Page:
so that they are writable by anyone.
.NH 2
Log directory
The log files for a particular
.I printer
appear in a subdirectory of the spool directory
There are currently two types of log files.
One is for the daemon to log errors and successful completions
of jobs.
These are named
.I day
is the three letter abbreviation for the day of the week.
These are overwritten once a week to avoid the need for regular
The other type of log file contains the status of the printer and
is written by the program that communicates with the printer itself.
These are named
These are overwritten with each new job and are saved in the
.CW $LPLIB/prob
directory along with the job under circumstances described below.
When a printer does not appear to be functioning these files are the
place to look first.
.NH 2
Prob directory
When a job fails to produce output,
the log files should be checked for any obvious problems.
If none can be found, a directory with full read and write permissions
should be created with the name of the printer in the
.CW $LPLIB/prob
Subsequent failure of a job will cause the daemon to leave a
copy of the job and the printer communication log in
It is common for a printer to enter states from which
it cannot be rescued except by manually cycling the power on the printer.
After this is done the print daemon should recover by itself
(give it a minute).
If it does not recover, remove the
file from the printer's spool directory to kill the daemon.
The daemon will have to be restarted by sending another job
to the printer.
For PostScript printers just use:
echo '%!PS' | lp
.NH 2
Repairing Stuck Daemons
There are conditions that occur which are not handled
by the daemons.
One such problem can only be described as the printer entering a
comatose state.
The printer does not respond to any messages sent to it.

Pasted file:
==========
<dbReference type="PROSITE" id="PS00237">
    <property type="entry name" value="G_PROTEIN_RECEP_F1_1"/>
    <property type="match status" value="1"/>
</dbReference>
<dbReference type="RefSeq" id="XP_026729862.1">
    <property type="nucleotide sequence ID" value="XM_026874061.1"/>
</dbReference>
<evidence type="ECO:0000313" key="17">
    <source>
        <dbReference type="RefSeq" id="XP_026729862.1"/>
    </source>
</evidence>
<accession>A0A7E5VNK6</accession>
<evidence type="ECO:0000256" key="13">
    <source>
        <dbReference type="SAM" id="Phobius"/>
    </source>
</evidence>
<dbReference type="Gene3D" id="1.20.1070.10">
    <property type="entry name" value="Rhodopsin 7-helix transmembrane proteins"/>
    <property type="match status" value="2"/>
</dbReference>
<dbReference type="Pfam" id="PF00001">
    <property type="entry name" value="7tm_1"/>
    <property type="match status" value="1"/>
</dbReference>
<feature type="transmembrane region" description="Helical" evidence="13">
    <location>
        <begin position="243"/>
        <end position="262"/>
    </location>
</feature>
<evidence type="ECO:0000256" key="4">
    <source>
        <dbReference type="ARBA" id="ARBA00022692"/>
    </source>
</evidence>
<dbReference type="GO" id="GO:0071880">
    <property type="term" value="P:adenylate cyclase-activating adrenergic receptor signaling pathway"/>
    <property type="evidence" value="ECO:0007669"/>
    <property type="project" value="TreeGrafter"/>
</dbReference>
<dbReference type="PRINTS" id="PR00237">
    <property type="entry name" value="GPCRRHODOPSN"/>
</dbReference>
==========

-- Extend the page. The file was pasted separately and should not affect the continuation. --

The daemon should recover from the reset and an error message
will appear in the log files.
If all else fails, one can kill the first job in the queue
or remove the
file from the queue directory.
This will kill the daemon, which will have to be restarted.
Interprocessor Communication
A Plan 9 CPU server can be set up as a printer's spooling host.
That is, the machine where jobs are spooled and from which those jobs
are sent directly to the printer.
To do this, the CPU must listen on TCP port 515 which is the well known
port for the BSD line printer daemon.
The file
.CW /rc/bin/service/tcp515
is executed when a call comes in on that port.
The Plan 9
.CW lpdaemon
will accept jobs sent from BSD LPR/LPD systems.
.CW /$cputype/bin/aux/lpdaemon
command is executed from the service call and it accepts print jobs, requests for status,
and requests to kill jobs.
The command
.CW /$cputype/bin/aux/lpsend
is used to send jobs
to other Plan 9 machines and is usually called from
within a spooler or daemon script.
The command
.CW /$cputype/bin/aux/lpdsend
is used to send jobs
to machines and printers that use the BSD LPR/LPD protocol and is also usually called from
within a spooler or daemon script.
Special thanks to Rich Drechsler for supplying and maintaining most of
the PostScript translation and interface programs,
without which
.I lp
would be an empty shell.
Tomas Rokicki provided the
to PostScript
translation program.
[Camp86] Ralph Campbell,
``4.3BSD Line Printer Spooler Manual'', UNIX System Manager's Manual,
May, 1986, Berkeley, CA
[RFC1179] Request for Comments: 1179, Line Printer Daemon Protocol, Aug 1990
[Sys5] System V manual, date unknown